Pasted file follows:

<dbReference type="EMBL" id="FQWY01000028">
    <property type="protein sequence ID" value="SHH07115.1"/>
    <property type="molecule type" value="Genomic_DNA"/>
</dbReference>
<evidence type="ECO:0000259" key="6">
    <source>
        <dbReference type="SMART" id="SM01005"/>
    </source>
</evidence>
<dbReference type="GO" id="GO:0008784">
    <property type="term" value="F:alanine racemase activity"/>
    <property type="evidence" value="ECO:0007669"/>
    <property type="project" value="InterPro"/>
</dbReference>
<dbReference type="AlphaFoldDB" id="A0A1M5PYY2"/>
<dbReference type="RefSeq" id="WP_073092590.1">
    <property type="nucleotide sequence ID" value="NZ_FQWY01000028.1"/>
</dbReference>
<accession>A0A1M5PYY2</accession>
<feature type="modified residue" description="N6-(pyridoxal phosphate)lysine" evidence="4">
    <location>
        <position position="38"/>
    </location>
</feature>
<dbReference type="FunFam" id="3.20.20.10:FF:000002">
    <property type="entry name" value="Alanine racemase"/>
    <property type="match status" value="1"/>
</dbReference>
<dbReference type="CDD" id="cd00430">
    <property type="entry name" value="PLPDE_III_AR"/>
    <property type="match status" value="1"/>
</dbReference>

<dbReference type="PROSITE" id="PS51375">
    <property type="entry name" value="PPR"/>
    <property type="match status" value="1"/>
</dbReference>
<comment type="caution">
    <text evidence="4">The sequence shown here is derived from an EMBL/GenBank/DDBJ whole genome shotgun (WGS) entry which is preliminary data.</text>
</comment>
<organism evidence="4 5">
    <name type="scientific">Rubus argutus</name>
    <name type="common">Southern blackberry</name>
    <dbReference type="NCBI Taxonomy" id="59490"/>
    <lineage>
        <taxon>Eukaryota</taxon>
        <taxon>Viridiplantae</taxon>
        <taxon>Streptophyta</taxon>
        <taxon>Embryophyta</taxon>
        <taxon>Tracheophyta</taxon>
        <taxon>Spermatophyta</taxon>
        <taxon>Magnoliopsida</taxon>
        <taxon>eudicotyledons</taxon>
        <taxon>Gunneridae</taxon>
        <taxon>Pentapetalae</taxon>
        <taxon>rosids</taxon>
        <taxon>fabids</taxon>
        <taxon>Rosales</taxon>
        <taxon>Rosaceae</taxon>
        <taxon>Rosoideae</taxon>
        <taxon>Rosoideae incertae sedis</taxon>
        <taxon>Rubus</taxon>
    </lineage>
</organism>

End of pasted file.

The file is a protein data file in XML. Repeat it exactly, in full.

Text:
<dbReference type="EMBL" id="FQWY01000028">
    <property type="protein sequence ID" value="SHH07115.1"/>
    <property type="molecule type" value="Genomic_DNA"/>
</dbReference>
<evidence type="ECO:0000259" key="6">
    <source>
        <dbReference type="SMART" id="SM01005"/>
    </source>
</evidence>
<dbReference type="GO" id="GO:0008784">
    <property type="term" value="F:alanine racemase activity"/>
    <property type="evidence" value="ECO:0007669"/>
    <property type="project" value="InterPro"/>
</dbReference>
<dbReference type="AlphaFoldDB" id="A0A1M5PYY2"/>
<dbReference type="RefSeq" id="WP_073092590.1">
    <property type="nucleotide sequence ID" value="NZ_FQWY01000028.1"/>
</dbReference>
<accession>A0A1M5PYY2</accession>
<feature type="modified residue" description="N6-(pyridoxal phosphate)lysine" evidence="4">
    <location>
        <position position="38"/>
    </location>
</feature>
<dbReference type="FunFam" id="3.20.20.10:FF:000002">
    <property type="entry name" value="Alanine racemase"/>
    <property type="match status" value="1"/>
</dbReference>
<dbReference type="CDD" id="cd00430">
    <property type="entry name" value="PLPDE_III_AR"/>
    <property type="match status" value="1"/>
</dbReference>

<dbReference type="PROSITE" id="PS51375">
    <property type="entry name" value="PPR"/>
    <property type="match status" value="1"/>
</dbReference>
<comment type="caution">
    <text evidence="4">The sequence shown here is derived from an EMBL/GenBank/DDBJ whole genome shotgun (WGS) entry which is preliminary data.</text>
</comment>
<organism evidence="4 5">
    <name type="scientific">Rubus argutus</name>
    <name type="common">Southern blackberry</name>
    <dbReference type="NCBI Taxonomy" id="59490"/>
    <lineage>
        <taxon>Eukaryota</taxon>
        <taxon>Viridiplantae</taxon>
        <taxon>Streptophyta</taxon>
        <taxon>Embryophyta</taxon>
        <taxon>Tracheophyta</taxon>
        <taxon>Spermatophyta</taxon>
        <taxon>Magnoliopsida</taxon>
        <taxon>eudicotyledons</taxon>
        <taxon>Gunneridae</taxon>
        <taxon>Pentapetalae</taxon>
        <taxon>rosids</taxon>
        <taxon>fabids</taxon>
        <taxon>Rosales</taxon>
        <taxon>Rosaceae</taxon>
        <taxon>Rosoideae</taxon>
        <taxon>Rosoideae incertae sedis</taxon>
        <taxon>Rubus</taxon>
    </lineage>
</organism>